Phil set Kayla down and reached for the doors overhead. Pain stabbed his shoulder, but he ignored it. He had to get out. Gravity pushed the heavy doors closed again and again until rushing adrenaline finally fueled him to fling them open. He forced his six-foot-one-inch, 250 pound frame up through the escape hatch, swung his feet over the side, and jumped to the ground.

Phil found a young woman leaning over my crumpled body against the concrete barrier of the bridge. She and her husband watched the whole thing in horror from the car behind us. Instinctively they pulled over. At the sound of crying children, he rushed to the van. She hurried to my side, prepared to perform CPR, but stopped herself. Although I wasn’t breathing, she knew the slightest movement could be disastrous with injuries so excessive. Only one option remained.

“These babies need their mommy, Lord!” she begged, hearing our daughter’s young, fearful cries.
Within seconds, I coughed and started to cry.

“Don’t move,” the young woman said.

Phil and the girls arrived at the ER as trauma staff wheeled me in at 4:19. Kayla and Alisha were taken into a closed, soundproof exam room twenty feet from me. Phil occupied an adjacent ER bay to my left, separated only by a curtain. He cringed at each moan and wail of pain.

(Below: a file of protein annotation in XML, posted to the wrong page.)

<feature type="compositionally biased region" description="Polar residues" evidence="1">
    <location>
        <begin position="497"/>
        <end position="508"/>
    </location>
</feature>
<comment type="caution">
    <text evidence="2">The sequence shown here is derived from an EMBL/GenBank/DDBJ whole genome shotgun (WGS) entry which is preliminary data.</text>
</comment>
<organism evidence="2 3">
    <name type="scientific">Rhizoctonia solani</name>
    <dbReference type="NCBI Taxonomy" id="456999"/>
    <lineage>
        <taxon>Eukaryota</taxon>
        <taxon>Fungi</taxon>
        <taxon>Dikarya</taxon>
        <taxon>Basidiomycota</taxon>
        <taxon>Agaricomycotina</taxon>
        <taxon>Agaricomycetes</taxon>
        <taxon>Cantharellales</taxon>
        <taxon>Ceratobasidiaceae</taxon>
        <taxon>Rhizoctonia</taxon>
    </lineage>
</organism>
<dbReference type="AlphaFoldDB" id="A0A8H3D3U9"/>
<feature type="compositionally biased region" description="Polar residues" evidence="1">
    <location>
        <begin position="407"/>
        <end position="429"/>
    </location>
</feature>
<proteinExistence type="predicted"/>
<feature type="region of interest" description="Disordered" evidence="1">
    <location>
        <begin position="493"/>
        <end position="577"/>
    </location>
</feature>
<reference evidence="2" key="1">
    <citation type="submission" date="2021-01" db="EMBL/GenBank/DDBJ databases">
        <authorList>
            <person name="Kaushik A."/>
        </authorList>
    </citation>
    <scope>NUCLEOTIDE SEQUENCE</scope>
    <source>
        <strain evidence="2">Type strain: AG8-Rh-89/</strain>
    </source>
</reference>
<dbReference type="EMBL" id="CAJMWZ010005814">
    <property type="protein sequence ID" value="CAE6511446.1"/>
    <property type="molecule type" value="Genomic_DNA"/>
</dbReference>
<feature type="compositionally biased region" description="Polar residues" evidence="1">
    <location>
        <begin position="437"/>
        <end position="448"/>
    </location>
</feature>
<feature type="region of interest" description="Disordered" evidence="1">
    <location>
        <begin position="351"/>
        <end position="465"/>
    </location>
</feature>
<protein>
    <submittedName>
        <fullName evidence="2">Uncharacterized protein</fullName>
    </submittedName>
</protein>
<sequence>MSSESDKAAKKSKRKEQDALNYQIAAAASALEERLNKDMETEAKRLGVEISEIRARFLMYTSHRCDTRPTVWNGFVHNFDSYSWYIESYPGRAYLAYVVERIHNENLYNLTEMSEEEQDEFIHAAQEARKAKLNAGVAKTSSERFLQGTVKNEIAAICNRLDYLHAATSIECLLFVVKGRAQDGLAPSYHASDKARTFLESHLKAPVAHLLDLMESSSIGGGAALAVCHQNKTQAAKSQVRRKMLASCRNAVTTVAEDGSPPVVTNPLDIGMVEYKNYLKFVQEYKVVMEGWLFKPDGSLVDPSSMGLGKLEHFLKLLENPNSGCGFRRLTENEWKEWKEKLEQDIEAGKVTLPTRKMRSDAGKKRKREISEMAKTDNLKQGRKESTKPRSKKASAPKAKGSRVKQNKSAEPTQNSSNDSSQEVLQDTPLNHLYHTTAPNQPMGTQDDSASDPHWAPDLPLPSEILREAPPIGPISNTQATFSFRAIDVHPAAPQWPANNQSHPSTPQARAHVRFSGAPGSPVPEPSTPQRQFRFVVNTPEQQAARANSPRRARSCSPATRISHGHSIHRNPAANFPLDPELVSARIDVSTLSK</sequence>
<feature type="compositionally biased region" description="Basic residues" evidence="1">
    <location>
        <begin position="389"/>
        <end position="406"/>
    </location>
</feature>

“Why does it hurt so bad?” I cried.

Large hunks of skin and muscle were ripped from the left side of my face and head, exposing my skull. My upper ear was sliced in two. One eye swelled shut, and pieces of my scalp and both eyebrows were gone. Knees, legs, arms…most of the skin that remained were stained black with asphalt.

When I failed to recollect any details of the crash, doctors and nurses feared the worst - brain injury. Although I seemed coherent and passed all response tests with a perfect score, amnesia of the accident and a soft swollen spot on the back of my head raised concern. Transferring me to a specialized trauma facility in the city was imminent.

At 4:30 a nurse wheeled me toward the LifeNet helicopter. She paused at Phil’s bay. Drawing close to encourage me with a reluctant goodbye, Phil was relieved to see that I recognized him.

“I’ll be with you soon,” he assured. “Everything’s going to be just fine.”

Famous last words.

Loading Webform
Get more than a Sunday sermon. Get to know others seeking God’s guidance and wisdom for life.
We are here to help and encourage you! Send a prayer request now, or call 1‑800‑700‑7000
Can God change your life? God made it possible for you to know. Discover God's peace now.
Get Email Updates
Donate